Question Details:My sons friend is 16-years-old. He was living with his father in AZ. Mom lives in OR. Dad kicked him out of his house and basically told him to make it on his own. The boy dropped out of school several months. I have offered for him to live with our family, but I want him to get an education. Dad is refusing to enroll him in G.E.D. classes. Mom is no help either. Basically can't or will not help him either. Am I entitled to child support if I take this boy in? What legal recourse does this boy have? Dad says that he can just go to an adoption center. This doesn't seem right to me.
In this situation, there are 2 possible avenues to pursue here. One is that your could petition the court to become his legal guardian. A legal guardianship is a formal decision by a judge that suspends parents' custody of their child and gives custody to a non-parent. Typically, any adult 21 or older, can serve as a legal guardian for a child under 18.
A legal guardianship gives an adult who is taking care of a child the formal authority to provide for the child's needs. They need not worry about being charged with "kidnapping" or "harboring a runaway." A legal guardianship can be helpful in establishing stability for a child who has come from a troubled family setting. In addition, a legal guardianship may be necessary because of health insurance considerations, or for the minor to be eligible to receive government benefits. A legal guardian has the same responsibilities for support, care, health, education and welfare of a child as a parent does. A legal guardian must feed and clothe the child, provide for the child's education and general welfare. Once the court has granted the legal guardianship, the legal guardian acts as the child's parent. The legal guardian then has the right to raise the child without interference from anyone, including the child's parents.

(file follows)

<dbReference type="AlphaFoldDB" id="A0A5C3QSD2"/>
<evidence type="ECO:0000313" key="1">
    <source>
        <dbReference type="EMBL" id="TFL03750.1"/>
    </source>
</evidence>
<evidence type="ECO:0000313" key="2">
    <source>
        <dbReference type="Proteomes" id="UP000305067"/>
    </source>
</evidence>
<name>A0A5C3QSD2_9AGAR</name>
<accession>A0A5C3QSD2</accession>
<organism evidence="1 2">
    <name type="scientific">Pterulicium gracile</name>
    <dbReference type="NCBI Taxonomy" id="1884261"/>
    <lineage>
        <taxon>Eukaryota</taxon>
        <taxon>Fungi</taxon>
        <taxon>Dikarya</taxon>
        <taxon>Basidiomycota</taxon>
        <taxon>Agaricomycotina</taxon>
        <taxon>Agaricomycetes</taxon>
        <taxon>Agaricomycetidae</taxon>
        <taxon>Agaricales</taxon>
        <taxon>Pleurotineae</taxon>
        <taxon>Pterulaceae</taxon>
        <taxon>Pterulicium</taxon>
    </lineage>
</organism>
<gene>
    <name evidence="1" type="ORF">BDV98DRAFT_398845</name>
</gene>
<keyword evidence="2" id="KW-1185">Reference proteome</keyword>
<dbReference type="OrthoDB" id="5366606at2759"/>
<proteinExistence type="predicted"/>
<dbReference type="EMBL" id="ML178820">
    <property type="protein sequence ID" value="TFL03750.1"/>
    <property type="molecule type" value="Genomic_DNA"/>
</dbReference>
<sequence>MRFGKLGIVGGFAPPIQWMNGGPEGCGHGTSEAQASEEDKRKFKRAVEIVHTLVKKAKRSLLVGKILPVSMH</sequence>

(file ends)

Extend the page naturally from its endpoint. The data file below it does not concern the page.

Another way to legally take this boy in is if he his "emancipated". In most states, someone is emancipated at age 18; this is the age where the law considers them to be an adult. Prior to that a minor is subject to the legal control of their parents. A minor can become emancipated before their eighteenth birthday. One way is obtain a court order granting emancipation. In order to successfully petition the court a minor would have to show, among other things that, they have a safe place to stay, they can financially provide for themselves, and they are stable and mature enough to handle the responsibilities of adulthood. However, courts do not routinely grant emancipation.
At this point, you really need to consult with an attorney in your as to all of this; they can best advise as to specific state law. You have a good heart. Best of luck.